I’ve been following the media coverage of Harvey Weinstein and resulting #MeToo campaign with a lot of interest over the past few days. It has clearly revealed that this is a conversation that has long needed to occur. Women already know just how many of us have been harassed, victimized, assaulted, marginalized and raped. Men are the ones who seem surprised by these numbers.
When I was attending John Jay College for my MA in forensic psychology, I once wrote a paper on rape & date rape. I looked at the psychological impact each had on survivors as well as how societal responses differed to both types of assault. In many instances, survivors of date rape expressed feeling more blamed and less support. They often blamed themselves and questioned whether they had “asked for it”. This mindset shows the fundamental misunderstanding we still face about rape – it has nothing to do with sex! Let me repeat that – RAPE HAS NOTHING TO DO WITH SEX! Harvey Weinstein isn’t a sex addict, he’s a sexual predator. He used sex to impose his will upon unwilling women. If rape is the result of a desire for sex then I would expect there to be no sexual assaults of those society has deemed no longer sexually viable or attractive. That does not appear to be the case.
I have no doubt that physical attractiveness can play a role in why someone has been put on a sexual predator’s radar but I don’t believe it’s because the predator wants sex. It’s because it fulfills some need in them to impose their will upon others, especially those who might be seen as a “catch” by society. I would bet that if one caught some of Hollywood’s male actors in a private moment, we might learn that they are just as harassed and preyed up on by those in power.
I will admit that by the time I completed that paper I was suspicious of all men and looked at them with rage. I’m rather impressed that I didn’t attack any men during that time period.
One of the reasons I had an interest in the topic of rape is because I have been raped, sexually harassed, hooted & hollered at as well as molested many times over the course of my life. I know how it feels to have people look at you as though you brought this upon yourself. I know what it feels like to think you did something wrong and your actions triggered the assault. I know how it feels to tell someone what happened to you and have them either disbelieve your or, worse, believe you and do nothing. I’ve been afraid to sleep in my own home because I wasn’t sure if I’d wake up to find my molester assaulting me again.
I’ve never been silent about these assaults. I might not share the details with everyone I know but I’m open about having been through these experiences. Many times I fought back, either verbally or physically. In my youth I was gifted with the nickname The Nutcracker because if boys touched me in ways I didn’t like (such as trying to cop a feel or snap a bra strap), I kicked them in the nuts. Needless to say I wasn’t very popular with the boys. When I first began working I experienced harassment from some of the men in charge. This ranged from the 60 year old warehouse manager who kissed me against my will when I was 13 to the “dirty old man” comments from a 60+ year old man when I was in my 30s (you know the type – “why don’t you sit on my lap and we’ll talk about what comes up”).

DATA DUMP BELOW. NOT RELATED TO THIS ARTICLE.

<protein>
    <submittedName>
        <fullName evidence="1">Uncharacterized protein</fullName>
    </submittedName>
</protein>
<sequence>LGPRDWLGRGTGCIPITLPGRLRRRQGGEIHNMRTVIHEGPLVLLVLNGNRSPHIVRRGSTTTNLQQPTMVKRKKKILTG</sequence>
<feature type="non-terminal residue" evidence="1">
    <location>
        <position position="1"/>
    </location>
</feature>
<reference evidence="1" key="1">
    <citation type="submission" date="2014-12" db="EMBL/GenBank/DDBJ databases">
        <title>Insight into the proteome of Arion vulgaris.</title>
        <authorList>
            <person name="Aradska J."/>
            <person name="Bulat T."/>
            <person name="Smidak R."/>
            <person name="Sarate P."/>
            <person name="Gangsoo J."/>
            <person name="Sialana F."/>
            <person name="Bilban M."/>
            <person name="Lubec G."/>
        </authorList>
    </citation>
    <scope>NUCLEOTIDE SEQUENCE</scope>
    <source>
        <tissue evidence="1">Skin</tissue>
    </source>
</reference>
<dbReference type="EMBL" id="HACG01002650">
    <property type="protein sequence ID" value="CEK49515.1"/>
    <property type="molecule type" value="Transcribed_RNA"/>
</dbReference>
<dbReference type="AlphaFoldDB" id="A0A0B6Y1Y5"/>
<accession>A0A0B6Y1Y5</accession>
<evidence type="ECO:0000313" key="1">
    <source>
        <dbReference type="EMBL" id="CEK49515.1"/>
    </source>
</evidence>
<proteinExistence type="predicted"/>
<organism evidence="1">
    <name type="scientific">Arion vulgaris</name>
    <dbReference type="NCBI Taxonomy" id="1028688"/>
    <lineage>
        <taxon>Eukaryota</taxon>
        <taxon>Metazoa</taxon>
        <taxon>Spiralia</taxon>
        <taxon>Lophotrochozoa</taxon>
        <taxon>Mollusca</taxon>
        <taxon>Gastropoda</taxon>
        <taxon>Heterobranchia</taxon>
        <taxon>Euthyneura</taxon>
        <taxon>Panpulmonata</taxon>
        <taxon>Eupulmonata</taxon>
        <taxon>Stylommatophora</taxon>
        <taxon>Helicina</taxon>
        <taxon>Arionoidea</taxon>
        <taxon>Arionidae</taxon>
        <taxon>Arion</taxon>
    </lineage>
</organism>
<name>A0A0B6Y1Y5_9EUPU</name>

I tolerated the comments for a while because, while I wouldn’t say it was harmless, those types of comments didn’t seem threatening to me. At least not until I saw those same behaviors aimed at younger (in some cases adolescent) females. Then I began commenting. My responses ranged from subtle “jokes” about how apple seeds are poisonous and would be so easy to slip into someone’s food to statements about how “crazy” and violent my hubby could be to more straightforward comments like “you couldn’t get it up if you used a crane” or “if you touch me I’ll push you down the stairs”. These often got brushed off as jokes but they achieved the desired results. I was left alone. Unfortunately there wasn’t much I could do to stop it with other females. Too many laughed and treated it as a joke and the executive director was guilty of similar behaviors. I’d like to think that I made a difference but in truth I’m not sure.
I drew two Tarot cards from the Darkness is Light deck to get an idea what I should write my next blog post about (it has been a while since I’ve updated). I drew the 3 of Blades Rx and The Empress Rx. To me that spoke of sharing times I’ve felt betrayed, heart sore and hurt; times I’ve been left to fend for myself rather than being nurtured, cared for and protected. So here is it – as much as I hate to jump on bandwagons, #MeToo